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Zambia's ex-ruler on corruption charge

Police in Zambia arrested the country's former president, Frederick Chiluba, yesterday on charges of stealing more than $40m (£24.8m) during his decade in office.

Mr Chiluba's lawyer, Robert Simeza, confirmed that the former ruler had been charged, along with the former intelligence chief Xavier Chungu and three former Treasury officials, on 96 counts of theft of public money. They stand accused of transferring the funds into a secret British bank account.

"He feels that he will be cleared once and for all," Mr Simeza said yesterday. "It is not possible for a president to steal money which is being transferred from the Ministry of Finance to an account for intelligence service operations."

Mr Chiluba's arrest marks the conclusion to a string of corruption investigations launched against him at the behest of his successor, President Levy Mwanawasa. The largest crackdown on corruption since the country gained its independence from Britain in 1964 has led to the prosecution of the former president, several former ministers and senior government officials.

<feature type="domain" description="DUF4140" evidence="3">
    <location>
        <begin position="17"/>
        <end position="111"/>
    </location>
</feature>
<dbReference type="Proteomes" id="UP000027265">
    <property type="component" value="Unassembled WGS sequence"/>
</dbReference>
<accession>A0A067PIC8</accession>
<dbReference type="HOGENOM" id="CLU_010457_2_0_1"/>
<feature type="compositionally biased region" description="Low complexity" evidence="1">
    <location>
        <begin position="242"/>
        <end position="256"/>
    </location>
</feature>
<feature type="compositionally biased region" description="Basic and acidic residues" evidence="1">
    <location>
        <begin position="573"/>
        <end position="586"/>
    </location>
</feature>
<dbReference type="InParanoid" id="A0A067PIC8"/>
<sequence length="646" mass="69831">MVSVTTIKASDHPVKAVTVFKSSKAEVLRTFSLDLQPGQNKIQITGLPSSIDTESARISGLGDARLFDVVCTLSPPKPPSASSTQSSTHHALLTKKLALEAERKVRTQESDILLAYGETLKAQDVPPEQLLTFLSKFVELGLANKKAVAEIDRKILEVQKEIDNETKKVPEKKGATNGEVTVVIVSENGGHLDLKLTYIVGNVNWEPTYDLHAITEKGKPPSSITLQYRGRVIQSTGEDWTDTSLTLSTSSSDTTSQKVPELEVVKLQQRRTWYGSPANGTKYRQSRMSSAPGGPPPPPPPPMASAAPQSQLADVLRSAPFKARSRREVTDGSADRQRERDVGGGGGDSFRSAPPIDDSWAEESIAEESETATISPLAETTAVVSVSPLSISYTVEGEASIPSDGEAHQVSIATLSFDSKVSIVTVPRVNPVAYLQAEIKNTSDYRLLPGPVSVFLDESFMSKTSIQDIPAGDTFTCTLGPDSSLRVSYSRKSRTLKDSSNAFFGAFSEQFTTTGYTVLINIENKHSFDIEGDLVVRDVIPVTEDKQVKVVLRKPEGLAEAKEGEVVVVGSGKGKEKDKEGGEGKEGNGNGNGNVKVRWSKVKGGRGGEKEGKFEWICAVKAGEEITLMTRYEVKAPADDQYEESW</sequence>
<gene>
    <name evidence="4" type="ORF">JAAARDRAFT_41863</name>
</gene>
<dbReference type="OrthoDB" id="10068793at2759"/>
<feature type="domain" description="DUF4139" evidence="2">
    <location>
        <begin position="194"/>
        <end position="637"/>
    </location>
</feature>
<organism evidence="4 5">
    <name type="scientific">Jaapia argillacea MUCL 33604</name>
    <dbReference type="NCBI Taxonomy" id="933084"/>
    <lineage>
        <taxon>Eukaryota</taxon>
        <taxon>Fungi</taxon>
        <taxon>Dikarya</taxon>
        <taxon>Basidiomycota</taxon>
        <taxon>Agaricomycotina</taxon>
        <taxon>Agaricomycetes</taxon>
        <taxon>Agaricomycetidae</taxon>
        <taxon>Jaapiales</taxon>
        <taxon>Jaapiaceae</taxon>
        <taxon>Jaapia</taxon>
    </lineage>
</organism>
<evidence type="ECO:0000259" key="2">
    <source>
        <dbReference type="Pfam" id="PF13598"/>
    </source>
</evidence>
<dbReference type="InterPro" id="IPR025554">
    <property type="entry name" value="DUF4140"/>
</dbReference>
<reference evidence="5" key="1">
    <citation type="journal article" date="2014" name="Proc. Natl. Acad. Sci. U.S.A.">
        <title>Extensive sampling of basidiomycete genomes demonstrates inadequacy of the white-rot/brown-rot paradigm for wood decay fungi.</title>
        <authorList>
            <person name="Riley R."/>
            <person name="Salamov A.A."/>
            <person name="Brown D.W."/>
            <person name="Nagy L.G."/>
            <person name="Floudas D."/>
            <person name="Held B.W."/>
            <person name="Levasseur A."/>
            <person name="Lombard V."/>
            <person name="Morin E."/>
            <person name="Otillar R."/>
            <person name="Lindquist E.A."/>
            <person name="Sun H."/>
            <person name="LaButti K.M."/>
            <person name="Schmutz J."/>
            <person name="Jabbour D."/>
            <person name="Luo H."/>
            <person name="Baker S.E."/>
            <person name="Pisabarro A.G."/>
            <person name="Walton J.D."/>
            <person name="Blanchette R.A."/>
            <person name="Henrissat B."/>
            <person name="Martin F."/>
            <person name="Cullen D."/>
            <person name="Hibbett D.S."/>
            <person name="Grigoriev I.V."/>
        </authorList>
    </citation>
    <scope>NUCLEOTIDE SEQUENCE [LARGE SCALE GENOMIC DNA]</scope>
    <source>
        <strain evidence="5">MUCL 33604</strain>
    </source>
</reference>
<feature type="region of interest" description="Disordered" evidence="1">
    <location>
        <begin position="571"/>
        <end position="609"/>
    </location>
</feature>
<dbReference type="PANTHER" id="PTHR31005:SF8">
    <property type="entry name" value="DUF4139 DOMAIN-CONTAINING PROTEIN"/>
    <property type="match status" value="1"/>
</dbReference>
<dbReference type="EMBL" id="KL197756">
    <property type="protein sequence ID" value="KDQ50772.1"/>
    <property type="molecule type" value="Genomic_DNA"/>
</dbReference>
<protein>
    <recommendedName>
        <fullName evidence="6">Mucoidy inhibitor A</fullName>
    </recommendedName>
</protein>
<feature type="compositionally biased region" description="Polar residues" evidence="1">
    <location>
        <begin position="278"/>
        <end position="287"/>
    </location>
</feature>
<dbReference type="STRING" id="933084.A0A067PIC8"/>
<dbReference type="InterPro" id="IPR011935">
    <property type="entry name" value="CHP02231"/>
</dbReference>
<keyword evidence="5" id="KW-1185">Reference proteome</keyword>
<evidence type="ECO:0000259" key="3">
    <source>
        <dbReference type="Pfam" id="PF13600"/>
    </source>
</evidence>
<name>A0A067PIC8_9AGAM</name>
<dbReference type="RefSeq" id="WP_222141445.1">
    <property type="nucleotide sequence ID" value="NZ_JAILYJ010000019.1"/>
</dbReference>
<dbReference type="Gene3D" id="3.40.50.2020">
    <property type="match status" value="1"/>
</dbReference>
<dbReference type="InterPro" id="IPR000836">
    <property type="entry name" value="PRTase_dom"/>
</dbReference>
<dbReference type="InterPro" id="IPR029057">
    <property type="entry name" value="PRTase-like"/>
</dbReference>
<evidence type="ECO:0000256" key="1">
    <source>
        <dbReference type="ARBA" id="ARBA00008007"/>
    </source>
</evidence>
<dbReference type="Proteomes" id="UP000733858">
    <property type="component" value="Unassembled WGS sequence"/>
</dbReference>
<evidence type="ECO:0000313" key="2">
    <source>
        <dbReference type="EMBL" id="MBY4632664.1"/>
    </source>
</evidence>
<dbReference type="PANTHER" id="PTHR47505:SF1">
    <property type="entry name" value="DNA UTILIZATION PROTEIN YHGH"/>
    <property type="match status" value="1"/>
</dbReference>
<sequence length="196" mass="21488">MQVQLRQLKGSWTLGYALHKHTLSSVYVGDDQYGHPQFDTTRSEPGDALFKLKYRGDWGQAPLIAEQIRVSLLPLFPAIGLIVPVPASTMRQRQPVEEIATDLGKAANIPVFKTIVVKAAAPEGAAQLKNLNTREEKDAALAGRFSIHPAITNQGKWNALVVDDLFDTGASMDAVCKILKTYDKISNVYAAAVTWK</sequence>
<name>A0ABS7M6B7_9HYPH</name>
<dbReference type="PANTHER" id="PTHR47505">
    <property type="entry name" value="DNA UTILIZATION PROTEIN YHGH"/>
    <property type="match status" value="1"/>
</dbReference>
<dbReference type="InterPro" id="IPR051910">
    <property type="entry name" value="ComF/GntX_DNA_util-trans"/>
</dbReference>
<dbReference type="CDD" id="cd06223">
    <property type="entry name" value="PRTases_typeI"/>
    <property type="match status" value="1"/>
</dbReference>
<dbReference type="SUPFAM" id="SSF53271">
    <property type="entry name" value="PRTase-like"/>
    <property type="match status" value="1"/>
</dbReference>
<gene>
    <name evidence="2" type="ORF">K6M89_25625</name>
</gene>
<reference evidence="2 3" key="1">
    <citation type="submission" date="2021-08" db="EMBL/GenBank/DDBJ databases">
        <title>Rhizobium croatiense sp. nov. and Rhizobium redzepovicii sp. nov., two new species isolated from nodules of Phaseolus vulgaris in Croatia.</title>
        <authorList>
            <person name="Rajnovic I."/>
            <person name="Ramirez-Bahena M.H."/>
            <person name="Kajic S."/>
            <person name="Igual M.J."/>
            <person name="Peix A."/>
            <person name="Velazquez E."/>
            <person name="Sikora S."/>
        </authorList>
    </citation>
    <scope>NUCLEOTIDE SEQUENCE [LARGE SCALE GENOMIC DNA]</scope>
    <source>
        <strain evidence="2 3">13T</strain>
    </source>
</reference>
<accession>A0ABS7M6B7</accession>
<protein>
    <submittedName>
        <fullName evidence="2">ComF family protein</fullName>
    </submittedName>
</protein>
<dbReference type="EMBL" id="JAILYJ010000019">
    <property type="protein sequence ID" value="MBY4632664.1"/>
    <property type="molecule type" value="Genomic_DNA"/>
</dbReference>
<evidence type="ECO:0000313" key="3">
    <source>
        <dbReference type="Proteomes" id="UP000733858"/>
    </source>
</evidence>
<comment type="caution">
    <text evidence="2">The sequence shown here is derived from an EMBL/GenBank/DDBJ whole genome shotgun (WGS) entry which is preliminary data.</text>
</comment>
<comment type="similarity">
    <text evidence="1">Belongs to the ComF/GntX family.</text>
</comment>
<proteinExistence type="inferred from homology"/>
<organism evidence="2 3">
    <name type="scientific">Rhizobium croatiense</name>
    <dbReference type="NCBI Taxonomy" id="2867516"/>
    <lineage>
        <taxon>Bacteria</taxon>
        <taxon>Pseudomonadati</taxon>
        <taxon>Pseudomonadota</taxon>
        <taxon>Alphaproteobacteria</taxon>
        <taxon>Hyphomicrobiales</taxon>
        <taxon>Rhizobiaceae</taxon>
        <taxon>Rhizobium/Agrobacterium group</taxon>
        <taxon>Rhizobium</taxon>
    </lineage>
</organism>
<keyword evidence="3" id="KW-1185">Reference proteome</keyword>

The former ruler was stripped of his immunity from prosecution last September in a landmark ruling by the Supreme Court.

Mr Chiluba, a born-again Christian, had charges of theft against him dropped in dubious circumstances in June after police raids on his home last September.

He accuses President Mwanawasa of launching a witch-hunt against him in order to divert attention from his own government's problems.

Mr Chiluba led Zambia for 10 years after defeating Kenneth Kaunda in the 1991 elections. After two terms in office he was barred by the constitution from running again.

He is due to appear in court on 29 August.